BODY (AND MIND) BUILDING

RED ALERT! RED ALERT ! This entry is going to be long and will touch various mental health issues, even though it is all about positivity. Bear with me because I need to get this out of my chest.

Out of all the things I fell in love with in my life (Formula 1, football, heavy metal, the New York Yankees, the colour purple to name a few), there is one thing that I never, ever, not even remotely expected to become so passionate about: bodybuilding.
I know I shouldn’t, but I can’t help thinking about how ridiculous it sounds me saying it since:

  • I spent a lifetime shouting to the world my loathe for any physical activity and how unable I am to do anything sport-related;
  • I have always looked like “a stick with clothes” due to my hyper-metabolism and (medically certified) lack of hunger;
  • I have always had issues with food, exacerbated during my post-natal depression to the point I was barely eating;
  • I still have major panic attacks just thinking about medicines and supplements, let alone if/when I (have to) take them;
  • I hated myself to bits and I never possessed any self-confidence whatsoever so much that I never owned a mirror till recently;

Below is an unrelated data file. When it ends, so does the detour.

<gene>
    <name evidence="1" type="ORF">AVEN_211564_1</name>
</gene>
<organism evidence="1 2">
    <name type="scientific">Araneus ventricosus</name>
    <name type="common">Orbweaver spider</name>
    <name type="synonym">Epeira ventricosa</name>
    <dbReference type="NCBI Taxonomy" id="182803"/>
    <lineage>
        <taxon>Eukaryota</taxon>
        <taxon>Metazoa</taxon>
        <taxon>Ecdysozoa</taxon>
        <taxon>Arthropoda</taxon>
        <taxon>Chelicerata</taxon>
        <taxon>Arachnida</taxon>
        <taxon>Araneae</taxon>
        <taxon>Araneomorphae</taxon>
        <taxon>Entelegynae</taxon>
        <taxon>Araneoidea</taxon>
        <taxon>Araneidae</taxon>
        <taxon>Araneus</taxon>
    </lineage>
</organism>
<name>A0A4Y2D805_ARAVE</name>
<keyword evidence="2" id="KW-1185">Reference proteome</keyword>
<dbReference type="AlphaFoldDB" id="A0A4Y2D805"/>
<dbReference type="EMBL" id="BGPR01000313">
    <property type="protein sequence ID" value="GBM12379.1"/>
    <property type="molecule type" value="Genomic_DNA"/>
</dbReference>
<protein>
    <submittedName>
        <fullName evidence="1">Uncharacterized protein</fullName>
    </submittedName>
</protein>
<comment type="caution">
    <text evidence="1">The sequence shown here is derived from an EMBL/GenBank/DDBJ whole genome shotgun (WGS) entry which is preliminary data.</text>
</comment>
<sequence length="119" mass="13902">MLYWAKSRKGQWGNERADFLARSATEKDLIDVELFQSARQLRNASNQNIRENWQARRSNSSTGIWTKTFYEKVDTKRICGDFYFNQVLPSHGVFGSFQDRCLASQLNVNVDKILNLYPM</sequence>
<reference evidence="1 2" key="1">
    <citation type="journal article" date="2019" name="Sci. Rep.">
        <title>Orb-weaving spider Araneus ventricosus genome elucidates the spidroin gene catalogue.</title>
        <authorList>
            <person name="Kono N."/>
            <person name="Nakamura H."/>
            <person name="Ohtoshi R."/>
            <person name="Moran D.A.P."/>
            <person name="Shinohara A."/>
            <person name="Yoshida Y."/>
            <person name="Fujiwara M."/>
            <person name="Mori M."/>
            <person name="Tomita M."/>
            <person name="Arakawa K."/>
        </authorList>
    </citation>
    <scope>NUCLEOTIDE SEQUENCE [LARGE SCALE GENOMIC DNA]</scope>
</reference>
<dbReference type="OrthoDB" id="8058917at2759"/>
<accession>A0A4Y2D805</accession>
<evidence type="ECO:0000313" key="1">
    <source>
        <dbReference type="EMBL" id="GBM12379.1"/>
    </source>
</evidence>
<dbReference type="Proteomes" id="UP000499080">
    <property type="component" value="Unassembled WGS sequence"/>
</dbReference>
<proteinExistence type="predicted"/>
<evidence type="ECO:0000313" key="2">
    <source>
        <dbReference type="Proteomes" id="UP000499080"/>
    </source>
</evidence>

As I wrote in my previous entries, I have always been quite sporty in my teens (whether by my own choice or pushed by my parents).
I played various sports in my life (although I have rarely enjoyed any of them), but me and any physical activity have never been quite a good pair: I have always being famous for being clumsy, lacking coordination, lacking self-esteem, and, most importantly, not believing in myself enough to think “if I really put an effort into it, maybe I will actually get better at this”.
My brain was constantly stuck on “I can’t do it” mode before even starting, and of course, this belief got more and more reinforced every time I’d start playing something and – surprise surprise – I’d discovered I was not good at it.
Whether I was truly shit or not though I can’t tell, but I bet that if I were less “I’m hopelessly shit” and I’d put some real effort, maybe I would not recall my “sporty years” in embarrassment. But hey, it has always been easier, mentally and physically, to just say “naaaa, not for me, I’m too shit, fuck it, I rather stay in bed”, so I never really bothered changing.

My gym-journey has been well documented in the past, but what I was not expecting was that “being fit” became quite quickly not enough for me: once I curbed my self-inflicted negativity and I found it easy to do workouts and be committed, I became eager to push myself more. After I put the surgery ordeal behind my back (and what a hell of a ride that has been!), I began craving something more that just a bit of training here and there: I needed another stimulating and empowering challenge to really push myself beyond my limits. I felt ready, I got bored of being “a recovery patient” mentally and physically, I needed a proper new adventure – and boy oh boy, didn’t I found exactly what I was wishing for.